Just about all of the award winners at Sunday's Screen Actors Guild Awards took on Donald Trump's controversial refugee ban

By Char AdamsMariah Haas and Reagan Alexander
January 30, 2017 08:13 AM
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Things got political at Sunday’s 2017 Screen Actors Guild Awards.

Before the annual award show even began, stars were vocal about the strained political situation in the U.S. after President Donald Trump was sworn into office earlier this month. And, during the actual award show, many winners took time in their speeches to send out strong political messages.

And the attendees (and other winners) felt that the political turn on the show was necessary and welcome.

“I think it was an opportunity for everybody to show that they won’t and have no intention of being complicit with their silence,” Orange is the New Black‘s Uzo Aduba told PEOPLE during the SAG Awards afterparty on Sunday.

Stars including Simon Helberg, Ashton Kutcher and Julia Louis-Dreyfus spoke passionately against Trump‘s executive order to temporarily ban all refugees from entering the U.S.

Helberg took to the show’s red carpet with a sign that read “REFUGEES WELCOME” and Louis-Dreyfus spoke of her late father‘s journey to the United States as he fled religious persecution in Nazi-occupied France.
Joining the long list of stars to give a politically charged speech at the award show was Aduba’s costar Taylor Schilling. The actress elaborated on her speech backstage, telling PEOPLE that OITNB‘s cast ensemble wouldn’t be had it not been for immigration.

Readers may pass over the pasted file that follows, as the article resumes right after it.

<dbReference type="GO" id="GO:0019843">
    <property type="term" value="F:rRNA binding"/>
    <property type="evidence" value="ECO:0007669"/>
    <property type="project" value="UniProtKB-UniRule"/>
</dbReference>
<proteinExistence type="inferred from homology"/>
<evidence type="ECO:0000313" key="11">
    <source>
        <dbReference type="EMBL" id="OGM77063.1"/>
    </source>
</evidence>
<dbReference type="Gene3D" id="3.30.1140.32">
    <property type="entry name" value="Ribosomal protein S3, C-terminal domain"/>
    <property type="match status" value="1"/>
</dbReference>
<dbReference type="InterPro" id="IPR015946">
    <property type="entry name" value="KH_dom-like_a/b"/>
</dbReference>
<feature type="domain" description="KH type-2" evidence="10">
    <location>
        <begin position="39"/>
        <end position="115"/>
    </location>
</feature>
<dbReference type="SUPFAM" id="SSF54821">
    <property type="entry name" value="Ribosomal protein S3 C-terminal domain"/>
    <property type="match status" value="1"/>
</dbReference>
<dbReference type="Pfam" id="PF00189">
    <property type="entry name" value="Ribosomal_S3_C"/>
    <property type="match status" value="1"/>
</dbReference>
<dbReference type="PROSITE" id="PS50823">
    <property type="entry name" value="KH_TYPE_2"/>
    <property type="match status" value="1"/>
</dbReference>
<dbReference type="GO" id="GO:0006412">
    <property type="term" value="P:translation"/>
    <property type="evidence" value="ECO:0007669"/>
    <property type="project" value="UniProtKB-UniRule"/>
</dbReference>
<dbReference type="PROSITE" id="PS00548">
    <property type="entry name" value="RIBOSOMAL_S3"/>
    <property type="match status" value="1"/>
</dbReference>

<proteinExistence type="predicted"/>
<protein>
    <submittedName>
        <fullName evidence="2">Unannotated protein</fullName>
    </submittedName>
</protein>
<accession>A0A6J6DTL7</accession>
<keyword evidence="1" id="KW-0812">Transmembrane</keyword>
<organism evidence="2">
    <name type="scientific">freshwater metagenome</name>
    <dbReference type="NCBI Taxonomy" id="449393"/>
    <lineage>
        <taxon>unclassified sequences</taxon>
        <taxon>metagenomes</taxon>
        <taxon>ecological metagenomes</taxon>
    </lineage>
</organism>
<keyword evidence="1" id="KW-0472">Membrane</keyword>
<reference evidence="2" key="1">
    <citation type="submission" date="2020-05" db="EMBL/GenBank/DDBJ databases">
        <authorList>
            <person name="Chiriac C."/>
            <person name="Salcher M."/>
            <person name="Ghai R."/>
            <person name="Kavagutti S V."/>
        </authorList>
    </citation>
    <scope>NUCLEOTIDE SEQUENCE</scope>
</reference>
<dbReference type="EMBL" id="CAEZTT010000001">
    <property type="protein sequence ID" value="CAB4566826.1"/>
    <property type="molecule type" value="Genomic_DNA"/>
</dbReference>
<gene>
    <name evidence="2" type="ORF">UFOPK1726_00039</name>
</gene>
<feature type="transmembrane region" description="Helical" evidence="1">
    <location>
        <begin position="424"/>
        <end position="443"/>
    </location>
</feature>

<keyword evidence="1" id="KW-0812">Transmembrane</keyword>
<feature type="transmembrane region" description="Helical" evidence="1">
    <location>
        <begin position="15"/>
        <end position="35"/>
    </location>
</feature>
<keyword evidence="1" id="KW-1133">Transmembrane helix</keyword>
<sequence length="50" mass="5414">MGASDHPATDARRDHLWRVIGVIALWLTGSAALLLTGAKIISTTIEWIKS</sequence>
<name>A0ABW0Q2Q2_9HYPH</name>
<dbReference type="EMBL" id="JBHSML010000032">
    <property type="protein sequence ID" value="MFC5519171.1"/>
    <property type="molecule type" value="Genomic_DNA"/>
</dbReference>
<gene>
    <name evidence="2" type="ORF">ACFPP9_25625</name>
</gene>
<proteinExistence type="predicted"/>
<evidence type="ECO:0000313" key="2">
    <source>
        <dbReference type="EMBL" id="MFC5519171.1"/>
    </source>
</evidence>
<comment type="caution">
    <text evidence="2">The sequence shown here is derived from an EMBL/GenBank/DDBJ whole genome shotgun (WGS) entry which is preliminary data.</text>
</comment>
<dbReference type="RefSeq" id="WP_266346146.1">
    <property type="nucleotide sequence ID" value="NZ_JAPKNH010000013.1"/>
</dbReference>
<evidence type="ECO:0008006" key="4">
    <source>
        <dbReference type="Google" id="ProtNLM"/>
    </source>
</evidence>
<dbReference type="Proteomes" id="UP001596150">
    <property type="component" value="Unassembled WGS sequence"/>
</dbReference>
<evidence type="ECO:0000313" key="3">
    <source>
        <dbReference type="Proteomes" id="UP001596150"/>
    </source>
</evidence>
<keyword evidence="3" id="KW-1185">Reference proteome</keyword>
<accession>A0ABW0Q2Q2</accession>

“I don’t think our cast would exist without people coming to America to seek a better life,” she said.

“What happens, I think, in our show is the more individual and personal we get with people’s stories the more we realize that they are universal. We are not as separate as we think we are.”

Kevork Djansezian/WireImage

During her own impassioned speech Taraji P. Henson praised the diversity in her SAG Award-winning Hidden Figures and called for unity.

“This story is about what happens when we put our difference aside and we come together as a human race,” she said.

Henson echoed her statements to PEOPLE backstage, saying that people “need” the film — about black women working at NASA who helped send the first Americans into space — because “it represents hope.”

“If you just focus on the bigger goal of the American dream, that is what makes this country great,” she said. “I think [this film] is a reminder of that. It is timely, it is not, there is a reason that this film wasn’t made five years ago. It was needed now.”

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The most passionate acceptance speech of the night came from Stranger Things actor David Harbour. In the moving address, Harbour vowed to “repel bullies” and “shelter freaks and outcasts.”

Charlie Heaton, Harbour’s castmate in the Netflix show, praised Harbour’s speech, calling it “powerful.”

“Obviously he was very nervous tonight,” Heaton said backstage. “You know David is a person who means what he says, and it was very relevant, very powerful.”